What are the Symptoms of Macular Degeneration?

Have you noticed that you need more light to read, to look at a bill or a magazine article? Perhaps in the early morning as you are getting ready for work, you can't tell if the socks are navy blue or black?

Although these are common visual changes that occur for any one who is aging, they can also be early signs of macular degeneration.

We often associate macular degeneration with the loss of central or straight ahead vision, and although it is not blindness, there are other visual losses that occur with this retinal disease. Here are some of the signs of macular degeneration.

The Need for More Light

Perhaps it used to be easy for you to read the mail on the kitchen counter, but now find that you really need direct lighting on the bill or piece of mail to see it clearly.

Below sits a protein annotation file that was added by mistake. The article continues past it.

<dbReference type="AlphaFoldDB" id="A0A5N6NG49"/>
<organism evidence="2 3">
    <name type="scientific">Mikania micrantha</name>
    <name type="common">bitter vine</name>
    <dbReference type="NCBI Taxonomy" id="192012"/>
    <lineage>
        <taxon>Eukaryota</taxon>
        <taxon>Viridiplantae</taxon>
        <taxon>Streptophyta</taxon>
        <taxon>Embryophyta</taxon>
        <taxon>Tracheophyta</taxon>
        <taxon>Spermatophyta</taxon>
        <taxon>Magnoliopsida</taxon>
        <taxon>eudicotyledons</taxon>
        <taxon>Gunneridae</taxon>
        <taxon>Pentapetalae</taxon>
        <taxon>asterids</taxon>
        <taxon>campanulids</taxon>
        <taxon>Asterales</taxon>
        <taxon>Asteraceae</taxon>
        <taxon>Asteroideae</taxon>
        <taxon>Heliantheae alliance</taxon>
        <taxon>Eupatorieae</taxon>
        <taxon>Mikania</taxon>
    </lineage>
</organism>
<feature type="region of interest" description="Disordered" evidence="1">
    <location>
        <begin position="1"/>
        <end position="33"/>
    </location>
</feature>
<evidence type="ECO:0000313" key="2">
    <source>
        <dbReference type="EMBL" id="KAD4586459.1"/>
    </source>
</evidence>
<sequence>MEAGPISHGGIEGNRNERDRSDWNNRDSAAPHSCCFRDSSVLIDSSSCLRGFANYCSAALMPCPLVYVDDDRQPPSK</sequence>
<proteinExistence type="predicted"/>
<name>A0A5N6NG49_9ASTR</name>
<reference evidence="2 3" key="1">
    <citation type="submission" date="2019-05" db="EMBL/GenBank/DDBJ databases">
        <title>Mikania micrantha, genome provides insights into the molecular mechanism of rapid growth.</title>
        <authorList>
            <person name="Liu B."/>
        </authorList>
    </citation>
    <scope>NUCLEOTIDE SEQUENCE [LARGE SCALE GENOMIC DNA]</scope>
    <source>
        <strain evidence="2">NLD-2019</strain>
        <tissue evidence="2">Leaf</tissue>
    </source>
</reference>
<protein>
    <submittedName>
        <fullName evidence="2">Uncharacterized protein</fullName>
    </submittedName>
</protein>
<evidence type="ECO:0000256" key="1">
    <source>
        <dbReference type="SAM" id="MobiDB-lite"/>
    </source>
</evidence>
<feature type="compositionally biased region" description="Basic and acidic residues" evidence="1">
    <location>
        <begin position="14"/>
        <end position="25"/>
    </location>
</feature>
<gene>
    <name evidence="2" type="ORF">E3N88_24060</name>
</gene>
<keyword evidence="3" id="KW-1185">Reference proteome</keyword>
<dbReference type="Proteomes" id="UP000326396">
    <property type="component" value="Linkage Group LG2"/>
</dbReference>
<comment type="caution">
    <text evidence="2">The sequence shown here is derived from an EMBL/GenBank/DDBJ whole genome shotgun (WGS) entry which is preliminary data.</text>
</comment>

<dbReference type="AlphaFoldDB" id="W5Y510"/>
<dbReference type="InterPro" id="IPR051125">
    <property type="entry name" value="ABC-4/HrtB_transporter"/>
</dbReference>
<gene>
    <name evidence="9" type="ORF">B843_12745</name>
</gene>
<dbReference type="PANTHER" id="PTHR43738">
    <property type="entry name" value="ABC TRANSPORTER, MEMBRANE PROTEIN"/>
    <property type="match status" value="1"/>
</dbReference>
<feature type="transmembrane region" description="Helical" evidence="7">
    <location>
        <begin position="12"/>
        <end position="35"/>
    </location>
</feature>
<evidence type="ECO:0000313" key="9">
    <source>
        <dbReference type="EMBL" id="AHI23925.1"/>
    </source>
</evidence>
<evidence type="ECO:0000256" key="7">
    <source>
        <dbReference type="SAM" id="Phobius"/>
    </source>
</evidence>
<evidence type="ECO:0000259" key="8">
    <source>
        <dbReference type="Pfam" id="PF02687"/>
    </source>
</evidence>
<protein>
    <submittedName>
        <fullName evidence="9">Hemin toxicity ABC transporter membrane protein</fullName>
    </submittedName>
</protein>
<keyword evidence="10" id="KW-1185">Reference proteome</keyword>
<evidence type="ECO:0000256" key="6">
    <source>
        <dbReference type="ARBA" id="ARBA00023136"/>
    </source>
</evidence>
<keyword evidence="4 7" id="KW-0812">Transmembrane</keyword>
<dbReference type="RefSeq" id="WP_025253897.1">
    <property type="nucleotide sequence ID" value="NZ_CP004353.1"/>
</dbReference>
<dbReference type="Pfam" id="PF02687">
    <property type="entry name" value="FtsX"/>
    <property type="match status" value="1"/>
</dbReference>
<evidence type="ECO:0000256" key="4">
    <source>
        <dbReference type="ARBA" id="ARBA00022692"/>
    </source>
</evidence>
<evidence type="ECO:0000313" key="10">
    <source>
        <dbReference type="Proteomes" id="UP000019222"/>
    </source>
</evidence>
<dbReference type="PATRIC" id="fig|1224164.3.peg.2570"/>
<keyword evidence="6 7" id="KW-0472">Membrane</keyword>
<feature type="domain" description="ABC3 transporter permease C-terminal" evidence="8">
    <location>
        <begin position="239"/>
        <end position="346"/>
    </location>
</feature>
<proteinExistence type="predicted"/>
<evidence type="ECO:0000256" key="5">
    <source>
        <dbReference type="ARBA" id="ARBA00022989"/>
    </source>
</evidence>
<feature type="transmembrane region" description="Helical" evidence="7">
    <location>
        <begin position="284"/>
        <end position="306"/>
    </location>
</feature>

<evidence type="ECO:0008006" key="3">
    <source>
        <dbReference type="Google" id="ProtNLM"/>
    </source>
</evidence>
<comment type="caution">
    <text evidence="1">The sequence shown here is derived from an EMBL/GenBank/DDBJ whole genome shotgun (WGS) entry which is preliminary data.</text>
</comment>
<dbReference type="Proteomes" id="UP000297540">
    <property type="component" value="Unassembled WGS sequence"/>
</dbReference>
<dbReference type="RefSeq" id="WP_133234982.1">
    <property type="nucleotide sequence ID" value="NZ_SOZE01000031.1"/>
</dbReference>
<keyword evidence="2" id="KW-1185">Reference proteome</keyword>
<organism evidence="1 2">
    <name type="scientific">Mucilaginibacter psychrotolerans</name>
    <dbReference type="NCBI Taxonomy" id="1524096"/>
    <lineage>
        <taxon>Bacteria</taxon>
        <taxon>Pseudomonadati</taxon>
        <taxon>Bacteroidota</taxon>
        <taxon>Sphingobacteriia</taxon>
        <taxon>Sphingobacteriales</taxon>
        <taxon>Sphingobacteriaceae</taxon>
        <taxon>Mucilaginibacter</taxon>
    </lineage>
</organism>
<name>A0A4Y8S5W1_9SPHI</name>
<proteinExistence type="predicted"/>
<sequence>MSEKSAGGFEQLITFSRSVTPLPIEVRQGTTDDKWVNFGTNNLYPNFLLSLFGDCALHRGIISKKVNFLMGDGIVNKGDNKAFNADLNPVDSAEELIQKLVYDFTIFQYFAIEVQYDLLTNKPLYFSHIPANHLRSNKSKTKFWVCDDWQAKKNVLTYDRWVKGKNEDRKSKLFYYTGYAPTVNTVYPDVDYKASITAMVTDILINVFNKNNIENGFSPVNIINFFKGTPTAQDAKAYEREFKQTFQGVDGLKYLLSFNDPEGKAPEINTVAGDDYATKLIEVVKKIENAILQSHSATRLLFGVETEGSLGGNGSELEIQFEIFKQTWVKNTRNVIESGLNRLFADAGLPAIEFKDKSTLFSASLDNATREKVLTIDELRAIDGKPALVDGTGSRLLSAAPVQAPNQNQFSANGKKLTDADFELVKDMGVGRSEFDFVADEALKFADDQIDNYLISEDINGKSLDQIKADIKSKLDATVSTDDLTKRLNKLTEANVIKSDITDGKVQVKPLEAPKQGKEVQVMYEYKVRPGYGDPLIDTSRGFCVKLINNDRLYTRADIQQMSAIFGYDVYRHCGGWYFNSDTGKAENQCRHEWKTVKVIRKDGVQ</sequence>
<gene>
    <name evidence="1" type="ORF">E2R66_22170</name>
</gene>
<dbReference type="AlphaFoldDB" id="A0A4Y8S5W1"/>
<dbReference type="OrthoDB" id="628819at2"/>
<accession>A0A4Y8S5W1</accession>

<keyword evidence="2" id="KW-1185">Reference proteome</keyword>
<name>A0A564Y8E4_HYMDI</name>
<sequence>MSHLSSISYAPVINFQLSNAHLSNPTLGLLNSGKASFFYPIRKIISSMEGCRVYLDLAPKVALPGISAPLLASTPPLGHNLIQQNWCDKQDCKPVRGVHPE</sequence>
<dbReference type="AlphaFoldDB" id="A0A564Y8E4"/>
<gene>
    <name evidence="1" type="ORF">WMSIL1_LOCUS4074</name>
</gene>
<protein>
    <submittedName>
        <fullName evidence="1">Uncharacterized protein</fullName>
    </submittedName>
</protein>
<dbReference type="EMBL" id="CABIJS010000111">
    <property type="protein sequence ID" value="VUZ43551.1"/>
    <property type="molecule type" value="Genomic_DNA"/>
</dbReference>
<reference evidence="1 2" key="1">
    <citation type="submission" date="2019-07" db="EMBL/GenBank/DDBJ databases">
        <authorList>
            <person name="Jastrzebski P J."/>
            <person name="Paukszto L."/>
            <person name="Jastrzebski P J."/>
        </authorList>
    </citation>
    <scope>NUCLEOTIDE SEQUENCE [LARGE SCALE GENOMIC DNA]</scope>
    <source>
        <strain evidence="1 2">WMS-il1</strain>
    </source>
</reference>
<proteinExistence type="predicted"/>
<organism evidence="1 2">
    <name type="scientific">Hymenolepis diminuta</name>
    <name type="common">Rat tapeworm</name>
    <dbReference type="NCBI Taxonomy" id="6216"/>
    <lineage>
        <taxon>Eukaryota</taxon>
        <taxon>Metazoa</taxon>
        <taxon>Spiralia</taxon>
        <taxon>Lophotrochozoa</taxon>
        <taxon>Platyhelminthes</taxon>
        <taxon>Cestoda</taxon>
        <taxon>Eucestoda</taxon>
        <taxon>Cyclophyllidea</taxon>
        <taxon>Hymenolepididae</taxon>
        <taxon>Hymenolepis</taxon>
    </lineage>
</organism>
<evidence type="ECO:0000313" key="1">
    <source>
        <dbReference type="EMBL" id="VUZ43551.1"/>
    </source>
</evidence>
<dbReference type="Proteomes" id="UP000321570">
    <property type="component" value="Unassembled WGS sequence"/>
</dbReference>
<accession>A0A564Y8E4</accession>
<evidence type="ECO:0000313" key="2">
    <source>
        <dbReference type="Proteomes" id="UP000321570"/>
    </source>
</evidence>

Words Are Blurred

You may find that words in books or people's faces are somewhat blurred. The photoreceptor cells in the macula are responsible for our sharp, detailed vision. As these cells degenerate and die there are less of them. The loss of these cone cells lead to blurry vision.

Colors are Less Vivid

Cone cells are also responsible for our color vision. So again when there are less cone cells there is less sensitivity to color. Reds are not as red and greens are not as green. The world is less bright and colors become dull and less vivid.

There are other symptoms as well that may help you understand how someone with macular degeneration "sees" the world or may alert you to going to see your own ophthalmologist for an eye check.

To learn more go to Macular Degeneration Symptoms

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Leslie Degner, RN, BSN

Better Health for Better Vision